Legislative Update- February 12, 2021
Friday, February 12, 2021
by: Matt Musgrave

Section: Legislative Update

Another week has drawn to a close at the Vermont legislature inching closer and closer to "crossover". Crossover is a time scheduled with the Vermont legislature that bills should be voted out of either the Senate or House chamber allowing the other side time to complete their work vetting proposals and voting before the close of the session. Bills that do not meet the crossover period either are shelved until the next year or rules may be suspended should the legislative leaders deem it appropriate. The majority of the week kept committees busy reviewing each of the fine details in the Governors budget request. 

The major topic of discussion outside the budget in the Senate Economic Development committee was unemployment insurance. Most of the week was spent dealing with the data breach from the week below which released 1099's for UI beneficiaries to the wrong addresses. The state has taken corrective action and will be working with those who have been affected to monitor and fix any identity theft issues. At the end of the week the committee turned to the unemployment trust fund. As reported previously the trust fund has been depleted from $500 million to approximately $225 million in the past 12 months of COVID. The committee is now debating several fixes to a schedule and triggered increase to premium payments. Chair Mike Sirotkin made a comment Friday that peaked AGC/VTs interest. Part of the ongoing debate regarding UI is how much money do we need in the trust fund. In fact, it seems to be a political issue. Last session a witness from a different trade association was rebuked for saying the goal of $500 million in the fund is "supercharged". This week Senator Sirotkin suggested that in 2009 when they had previously negotiated the "grand bargain" of the trust fund they never imagined it would ever need to be as high as $500 million or the $1 billion projected out in 10 years. This gives industry hope that we can find a reasonable trust fund goal that will keep premiums low while providing protections should COVID or something else cause massive closures again.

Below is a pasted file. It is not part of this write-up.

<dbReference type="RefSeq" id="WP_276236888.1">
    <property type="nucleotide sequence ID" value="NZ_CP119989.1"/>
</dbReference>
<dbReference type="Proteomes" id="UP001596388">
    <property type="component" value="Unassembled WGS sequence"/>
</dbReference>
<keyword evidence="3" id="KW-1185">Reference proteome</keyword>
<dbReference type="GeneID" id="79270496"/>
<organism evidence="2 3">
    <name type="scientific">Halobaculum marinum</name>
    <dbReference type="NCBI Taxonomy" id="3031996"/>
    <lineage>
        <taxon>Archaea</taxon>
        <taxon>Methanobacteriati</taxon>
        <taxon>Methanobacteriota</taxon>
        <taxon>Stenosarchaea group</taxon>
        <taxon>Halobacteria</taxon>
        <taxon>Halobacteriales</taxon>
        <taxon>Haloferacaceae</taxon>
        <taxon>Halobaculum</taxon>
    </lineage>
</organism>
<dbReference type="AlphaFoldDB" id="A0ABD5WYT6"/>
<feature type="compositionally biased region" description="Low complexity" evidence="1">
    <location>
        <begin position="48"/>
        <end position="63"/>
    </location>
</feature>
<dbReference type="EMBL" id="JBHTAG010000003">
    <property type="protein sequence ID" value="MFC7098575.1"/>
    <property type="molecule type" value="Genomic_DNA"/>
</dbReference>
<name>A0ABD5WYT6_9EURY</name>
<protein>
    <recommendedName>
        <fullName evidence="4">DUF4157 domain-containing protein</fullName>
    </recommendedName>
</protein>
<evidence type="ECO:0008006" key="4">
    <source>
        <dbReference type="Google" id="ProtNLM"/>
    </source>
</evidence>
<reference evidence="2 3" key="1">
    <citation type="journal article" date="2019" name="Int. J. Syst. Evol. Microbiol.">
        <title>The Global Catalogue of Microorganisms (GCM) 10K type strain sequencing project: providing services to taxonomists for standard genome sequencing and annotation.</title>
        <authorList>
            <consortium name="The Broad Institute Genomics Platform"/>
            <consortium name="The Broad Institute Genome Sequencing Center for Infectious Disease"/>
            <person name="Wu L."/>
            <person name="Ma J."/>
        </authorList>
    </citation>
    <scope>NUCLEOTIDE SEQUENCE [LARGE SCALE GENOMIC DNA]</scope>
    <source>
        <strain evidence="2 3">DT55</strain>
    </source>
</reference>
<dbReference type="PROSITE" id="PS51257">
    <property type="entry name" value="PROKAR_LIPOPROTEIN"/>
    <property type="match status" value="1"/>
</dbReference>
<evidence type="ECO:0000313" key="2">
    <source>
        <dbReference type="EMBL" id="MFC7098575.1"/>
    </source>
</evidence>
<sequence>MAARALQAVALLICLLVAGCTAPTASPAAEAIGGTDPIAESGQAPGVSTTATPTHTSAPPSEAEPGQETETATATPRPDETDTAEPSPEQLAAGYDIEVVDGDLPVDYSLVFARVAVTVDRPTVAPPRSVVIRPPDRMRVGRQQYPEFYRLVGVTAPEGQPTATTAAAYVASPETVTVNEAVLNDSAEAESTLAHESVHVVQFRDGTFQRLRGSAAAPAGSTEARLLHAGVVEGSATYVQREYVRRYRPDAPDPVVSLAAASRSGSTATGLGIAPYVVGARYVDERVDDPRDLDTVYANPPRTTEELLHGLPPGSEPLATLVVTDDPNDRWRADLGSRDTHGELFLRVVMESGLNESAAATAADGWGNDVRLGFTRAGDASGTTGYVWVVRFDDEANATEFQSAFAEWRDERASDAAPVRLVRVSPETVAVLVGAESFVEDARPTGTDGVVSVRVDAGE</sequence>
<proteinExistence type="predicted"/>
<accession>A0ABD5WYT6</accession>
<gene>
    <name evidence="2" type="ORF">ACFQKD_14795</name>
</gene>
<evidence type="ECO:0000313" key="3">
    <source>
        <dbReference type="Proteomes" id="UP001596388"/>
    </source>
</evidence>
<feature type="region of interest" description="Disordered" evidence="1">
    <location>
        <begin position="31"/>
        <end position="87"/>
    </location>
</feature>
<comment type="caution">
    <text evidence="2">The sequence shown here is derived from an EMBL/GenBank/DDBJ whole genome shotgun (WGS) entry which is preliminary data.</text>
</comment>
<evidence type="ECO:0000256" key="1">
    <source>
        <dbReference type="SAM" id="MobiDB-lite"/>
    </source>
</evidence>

Another major point of interest was the inclusion of a pilot program using automated speed detectors in work zones that will send a warning letter to drivers who speed. This pilot program was suggested by the VTRANS work zone safety committee after AGC/VT and witnesses from the flagging community went to the state capitol after flagger James Alger was killed in a work zone. The variable speed sign detectors were suggested because uniformed law enforcement is in short supply in Vermont so work zones had little to no enforcement of traffic laws. AGC/VT will continue to advocate for this all the way to passage.

The Progressive wing of the General Assembly released a slew of workforce issue bills over the past two weeks. The paid family and medical leave proposal that was ultimately vetoed in the last session has returned. Several changes to unemployment insurance and workers comp have been introduced. A broad sweeping weatherization bill which would require unionized labor has been introduced among other bills that while well intentioned significantly increase costs with little consideration of Vermonts unique industries. 

AGC National released a call to action this week on the PRO ACT which is working its way through the Federal Congress. The bill is being opposed by both organized and open shop AGC's across the country. The bill would significantly tilt the scales of fairness to union organizers by removing workers ability to choose for themselves. The policy would provide opportunities for secret card check votes and requires disclosure of employees personally identifiable information at the request of labor groups. You can read more about the PRO ACT and take action to notify Vermonts Congressional delegation by CLICKING HERE.

If you have any questions or would be interested in joining the government affairs committee contact matt@agcvt.org.